When I opened the bag with the gifts and handed them to her, she did indeed turn red, but not with happiness; between hysterical and anguished she called my dad and showed him everything I brought her. Without understanding why, in the next few minutes, my dad, sweaty and obviously upset, questioned me insistently and earnestly about where I had found those things or who had given them to me. I did not know what to say, I never contemplated that situation. After a while, I had no choice but to confess the whole truth: I am cleaning the fronts of the neighbors’ houses. Their reaction was disconcerting, they were greatly ashamed that their eldest son worked with shovel and hoe; so, after a severe reprimand, it came the resounding order not to do it again.
After a few days, I realized that my mother used the products I bought for her and whenever she did, she asked my father how she looked with the note in the margin: “This is what Jorgito bought me.” Although the beats hurt me for several days, I was satisfied, proud and above all happy, I had discovered that what I heard my father say so many times was true: “That money is made by working” and I was fascinated with that reality.
Needless to say, I never obeyed the order of not cleaning more fronts of neighboring houses; every afternoon, I managed to work on one or two without being seen. For some months, I kept it from them, but mothers cannot be fooled, they come with a built-in clairvoyant chip, and mine had two. With some regularity, I gave her a gift that she accepted blushing and thus I learned two other important lessons: how to please a woman and the fine art of blackmail
She persuaded my father to finally accept my entrepreneurial activities with the argument that “It is better he works and learns from a young age than he becomes a lazy.” With the paternal consent then and the warning not to neglect my tasks, I became the gardener of the neighborhood most of my childhood.
I liked to see my mom’s face light up when I gave her something. She was, she is beautiful, her laugh is contagious and her manners very fine and elegant. When she got married she had no experience in household matters, but the task was not too great for her. Imperfect and bad-tempered, but she is my mother, the first friend, the first teacher, the first love. With her, as a child, I danced the songs that sounded on the radio at Christmas; when she asked me to accompany her to the street, I held her hand proud of her and if someone dared to look at her more than twice, I enraged with jealousy.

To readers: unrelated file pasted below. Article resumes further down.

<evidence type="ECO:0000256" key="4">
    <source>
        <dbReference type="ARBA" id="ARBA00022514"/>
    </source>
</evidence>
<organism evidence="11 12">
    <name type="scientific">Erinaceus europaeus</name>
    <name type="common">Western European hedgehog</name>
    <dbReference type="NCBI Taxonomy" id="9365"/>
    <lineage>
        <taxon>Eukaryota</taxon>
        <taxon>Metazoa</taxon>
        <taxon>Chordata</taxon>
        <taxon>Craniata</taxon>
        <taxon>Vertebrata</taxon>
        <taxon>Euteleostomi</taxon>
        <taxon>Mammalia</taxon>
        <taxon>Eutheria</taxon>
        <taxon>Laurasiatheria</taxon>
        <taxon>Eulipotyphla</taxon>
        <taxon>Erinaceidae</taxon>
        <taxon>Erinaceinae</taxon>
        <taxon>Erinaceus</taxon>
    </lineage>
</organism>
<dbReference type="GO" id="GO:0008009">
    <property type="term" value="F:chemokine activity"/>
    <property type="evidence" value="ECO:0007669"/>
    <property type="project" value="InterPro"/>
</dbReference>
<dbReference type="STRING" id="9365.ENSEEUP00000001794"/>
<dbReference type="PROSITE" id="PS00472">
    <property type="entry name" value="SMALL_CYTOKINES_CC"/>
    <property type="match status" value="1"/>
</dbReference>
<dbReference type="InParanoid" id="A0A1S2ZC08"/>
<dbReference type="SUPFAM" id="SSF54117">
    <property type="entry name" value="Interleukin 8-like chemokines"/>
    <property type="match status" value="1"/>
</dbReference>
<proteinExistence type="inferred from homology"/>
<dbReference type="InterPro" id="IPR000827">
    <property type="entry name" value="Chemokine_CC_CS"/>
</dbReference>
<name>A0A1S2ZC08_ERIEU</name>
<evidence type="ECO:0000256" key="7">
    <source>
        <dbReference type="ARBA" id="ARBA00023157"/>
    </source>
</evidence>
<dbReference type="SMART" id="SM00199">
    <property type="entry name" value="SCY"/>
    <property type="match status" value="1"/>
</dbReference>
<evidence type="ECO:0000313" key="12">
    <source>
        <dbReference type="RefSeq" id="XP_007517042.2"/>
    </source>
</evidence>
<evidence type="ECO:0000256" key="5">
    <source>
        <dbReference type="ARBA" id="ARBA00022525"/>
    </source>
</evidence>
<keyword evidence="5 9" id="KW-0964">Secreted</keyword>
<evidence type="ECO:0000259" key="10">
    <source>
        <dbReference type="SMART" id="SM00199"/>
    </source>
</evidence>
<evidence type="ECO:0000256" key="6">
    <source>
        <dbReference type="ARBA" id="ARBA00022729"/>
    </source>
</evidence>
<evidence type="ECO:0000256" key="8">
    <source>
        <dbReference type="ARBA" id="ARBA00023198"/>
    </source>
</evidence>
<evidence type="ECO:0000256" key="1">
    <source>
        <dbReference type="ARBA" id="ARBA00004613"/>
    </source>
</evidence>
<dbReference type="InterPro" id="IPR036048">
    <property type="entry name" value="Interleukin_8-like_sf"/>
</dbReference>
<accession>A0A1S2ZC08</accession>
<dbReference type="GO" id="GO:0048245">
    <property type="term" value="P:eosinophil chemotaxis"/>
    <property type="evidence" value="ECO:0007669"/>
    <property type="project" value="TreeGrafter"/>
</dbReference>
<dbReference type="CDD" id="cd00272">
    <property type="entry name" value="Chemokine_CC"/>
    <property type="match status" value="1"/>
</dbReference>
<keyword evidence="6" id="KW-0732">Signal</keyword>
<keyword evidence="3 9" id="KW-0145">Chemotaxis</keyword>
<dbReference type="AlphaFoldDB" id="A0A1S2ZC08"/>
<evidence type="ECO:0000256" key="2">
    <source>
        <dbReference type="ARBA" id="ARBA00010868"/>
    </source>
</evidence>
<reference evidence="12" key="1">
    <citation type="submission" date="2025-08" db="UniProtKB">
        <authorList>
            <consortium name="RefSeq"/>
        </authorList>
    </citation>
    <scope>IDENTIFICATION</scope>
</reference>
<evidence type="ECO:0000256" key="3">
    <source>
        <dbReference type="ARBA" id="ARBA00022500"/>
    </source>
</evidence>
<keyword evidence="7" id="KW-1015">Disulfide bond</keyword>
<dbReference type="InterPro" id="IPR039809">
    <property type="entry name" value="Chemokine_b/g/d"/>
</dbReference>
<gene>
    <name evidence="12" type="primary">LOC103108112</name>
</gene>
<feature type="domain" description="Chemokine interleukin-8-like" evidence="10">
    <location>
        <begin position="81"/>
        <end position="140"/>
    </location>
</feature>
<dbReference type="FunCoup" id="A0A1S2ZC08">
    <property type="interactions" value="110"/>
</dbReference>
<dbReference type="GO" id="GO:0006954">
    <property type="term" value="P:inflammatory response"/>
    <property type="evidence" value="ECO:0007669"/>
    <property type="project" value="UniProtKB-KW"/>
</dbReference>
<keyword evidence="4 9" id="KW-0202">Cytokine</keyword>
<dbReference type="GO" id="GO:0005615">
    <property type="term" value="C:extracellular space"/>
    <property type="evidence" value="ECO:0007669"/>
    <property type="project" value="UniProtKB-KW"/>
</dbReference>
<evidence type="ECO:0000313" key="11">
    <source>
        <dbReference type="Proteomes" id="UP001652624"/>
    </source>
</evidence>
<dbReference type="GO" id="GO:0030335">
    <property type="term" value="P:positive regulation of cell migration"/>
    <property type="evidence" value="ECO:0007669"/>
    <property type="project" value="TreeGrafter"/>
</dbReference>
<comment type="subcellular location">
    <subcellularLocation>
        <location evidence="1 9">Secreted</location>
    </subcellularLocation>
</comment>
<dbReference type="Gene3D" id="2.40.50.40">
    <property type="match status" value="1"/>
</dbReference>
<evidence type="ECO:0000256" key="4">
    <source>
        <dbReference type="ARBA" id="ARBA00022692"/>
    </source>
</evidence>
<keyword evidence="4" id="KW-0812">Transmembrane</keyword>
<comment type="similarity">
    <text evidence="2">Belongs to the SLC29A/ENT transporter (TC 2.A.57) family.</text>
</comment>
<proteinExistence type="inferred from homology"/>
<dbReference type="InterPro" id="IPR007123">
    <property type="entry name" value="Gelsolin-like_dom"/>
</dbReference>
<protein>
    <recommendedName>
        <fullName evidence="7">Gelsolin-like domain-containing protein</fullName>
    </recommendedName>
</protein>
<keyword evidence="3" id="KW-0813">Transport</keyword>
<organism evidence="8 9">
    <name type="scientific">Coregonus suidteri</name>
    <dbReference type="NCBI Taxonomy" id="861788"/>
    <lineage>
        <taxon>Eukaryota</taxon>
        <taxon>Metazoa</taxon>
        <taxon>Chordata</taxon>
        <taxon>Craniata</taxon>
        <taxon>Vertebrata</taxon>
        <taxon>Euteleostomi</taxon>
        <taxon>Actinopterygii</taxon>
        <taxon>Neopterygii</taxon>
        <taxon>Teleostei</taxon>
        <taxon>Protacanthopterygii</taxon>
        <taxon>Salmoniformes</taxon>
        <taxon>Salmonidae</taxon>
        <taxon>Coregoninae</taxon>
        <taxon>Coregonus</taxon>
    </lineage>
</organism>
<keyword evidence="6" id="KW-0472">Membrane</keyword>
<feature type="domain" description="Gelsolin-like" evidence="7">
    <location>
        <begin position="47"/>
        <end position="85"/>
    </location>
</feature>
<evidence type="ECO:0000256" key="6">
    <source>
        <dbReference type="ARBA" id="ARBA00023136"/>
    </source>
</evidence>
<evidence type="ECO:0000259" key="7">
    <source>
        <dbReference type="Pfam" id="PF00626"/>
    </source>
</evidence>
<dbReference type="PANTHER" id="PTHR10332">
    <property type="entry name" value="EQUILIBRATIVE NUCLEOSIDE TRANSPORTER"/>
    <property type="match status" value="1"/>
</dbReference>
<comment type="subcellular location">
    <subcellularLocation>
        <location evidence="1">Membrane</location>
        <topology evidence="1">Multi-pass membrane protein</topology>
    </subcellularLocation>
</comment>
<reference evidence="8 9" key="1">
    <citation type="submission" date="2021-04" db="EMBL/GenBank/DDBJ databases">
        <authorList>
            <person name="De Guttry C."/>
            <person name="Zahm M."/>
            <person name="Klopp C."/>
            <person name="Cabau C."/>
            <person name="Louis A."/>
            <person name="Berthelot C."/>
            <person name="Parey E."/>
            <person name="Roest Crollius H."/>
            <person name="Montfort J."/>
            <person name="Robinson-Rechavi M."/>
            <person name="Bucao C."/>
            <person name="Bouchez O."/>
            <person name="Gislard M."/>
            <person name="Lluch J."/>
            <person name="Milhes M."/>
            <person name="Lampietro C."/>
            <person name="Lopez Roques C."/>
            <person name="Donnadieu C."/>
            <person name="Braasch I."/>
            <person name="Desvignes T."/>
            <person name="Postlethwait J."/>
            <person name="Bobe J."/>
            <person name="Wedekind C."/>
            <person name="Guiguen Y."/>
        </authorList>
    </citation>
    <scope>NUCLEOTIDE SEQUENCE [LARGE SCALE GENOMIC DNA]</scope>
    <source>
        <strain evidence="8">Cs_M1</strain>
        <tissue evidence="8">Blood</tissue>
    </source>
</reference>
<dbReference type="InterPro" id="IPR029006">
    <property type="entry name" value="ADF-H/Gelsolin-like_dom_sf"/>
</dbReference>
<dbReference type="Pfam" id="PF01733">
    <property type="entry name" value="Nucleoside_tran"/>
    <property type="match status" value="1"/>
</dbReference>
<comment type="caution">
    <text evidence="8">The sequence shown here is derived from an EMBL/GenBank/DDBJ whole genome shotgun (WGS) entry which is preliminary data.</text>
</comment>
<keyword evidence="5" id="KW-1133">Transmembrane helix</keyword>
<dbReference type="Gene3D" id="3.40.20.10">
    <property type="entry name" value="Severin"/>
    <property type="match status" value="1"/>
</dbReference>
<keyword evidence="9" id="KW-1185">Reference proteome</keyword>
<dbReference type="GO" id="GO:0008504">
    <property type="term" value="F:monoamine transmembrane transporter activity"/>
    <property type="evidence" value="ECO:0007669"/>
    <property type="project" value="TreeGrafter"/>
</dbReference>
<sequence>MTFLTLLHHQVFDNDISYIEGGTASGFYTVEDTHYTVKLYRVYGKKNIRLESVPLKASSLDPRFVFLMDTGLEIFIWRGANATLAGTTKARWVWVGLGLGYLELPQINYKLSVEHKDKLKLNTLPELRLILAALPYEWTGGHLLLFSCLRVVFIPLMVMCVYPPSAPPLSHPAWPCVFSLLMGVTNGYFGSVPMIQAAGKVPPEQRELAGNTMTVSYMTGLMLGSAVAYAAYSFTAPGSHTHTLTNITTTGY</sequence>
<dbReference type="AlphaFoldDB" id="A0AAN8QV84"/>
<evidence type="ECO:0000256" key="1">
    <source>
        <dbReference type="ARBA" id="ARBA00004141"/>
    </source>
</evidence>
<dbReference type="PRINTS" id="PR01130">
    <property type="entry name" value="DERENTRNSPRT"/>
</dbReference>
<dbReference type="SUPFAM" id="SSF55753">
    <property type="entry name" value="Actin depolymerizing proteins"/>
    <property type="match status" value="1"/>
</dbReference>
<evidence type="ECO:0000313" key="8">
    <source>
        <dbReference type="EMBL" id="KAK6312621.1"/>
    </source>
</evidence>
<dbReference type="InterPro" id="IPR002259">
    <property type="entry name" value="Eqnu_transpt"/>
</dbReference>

She raised me with discipline and values; she taught me righteousness and integrity. She has never tolerated bad things and when the pranks merited a reprimand or the imposition of some punishment, they were applied more severely to me, a kind of privilege for being the eldest son, I think.
No one taught her to be a mom, but she did well; her discipline assistant was a plastic flip-flop that she left marked on my legs many times. All my life I have thought that her favorite sport was hitting me with that flip-flop or whatever she had in her hand, so much so that when she didn’t do it anymore because I grew up, she got sick; but how much I have been grateful for every flip-flop, every reprimand, every punishment.
That afternoon, from the backyard of the house where I lived the happiest childhood, when I saw her almost dragging her step by the weight of the years that seem borrowed, rushed to attend her son’s visit with emotion, I thanked God and life, for the mother He has allowed me to enjoy until today and I appreciated so much having learned, from the distant years of my childhood, that every day is the day of my mother, my father, my family. I don’t need a calendar suited to commercial or religious interests to tell me when Mother’s Day is; for me, today is the day and tomorrow too. The party is not determined by a date, every day I have a party in my soul, for her, for everything, today is Mother’s Day.
Born in Bogota on February 12, 1965. Lawyer, Specialist in Criminal Law and Criminalistics. Professor of Procedural Law, Criminal Law, Investigation Methodology and Legal Argumentation; Personal Growth and Leadership Speaker. Theologian, Politician and Entrepreneur. He is married to Silvana Cohen and has five children and three grandchildren. Founder and Director of Veritas Magazine, focused on Theology. Manager of Ondas de Restauración and RPV Mundo, online radio stations focused on spirituality and culture. He dabbled in literature from a young age. Writer of prose and poetry, which has combined with articles on Law, personal growth and leadership.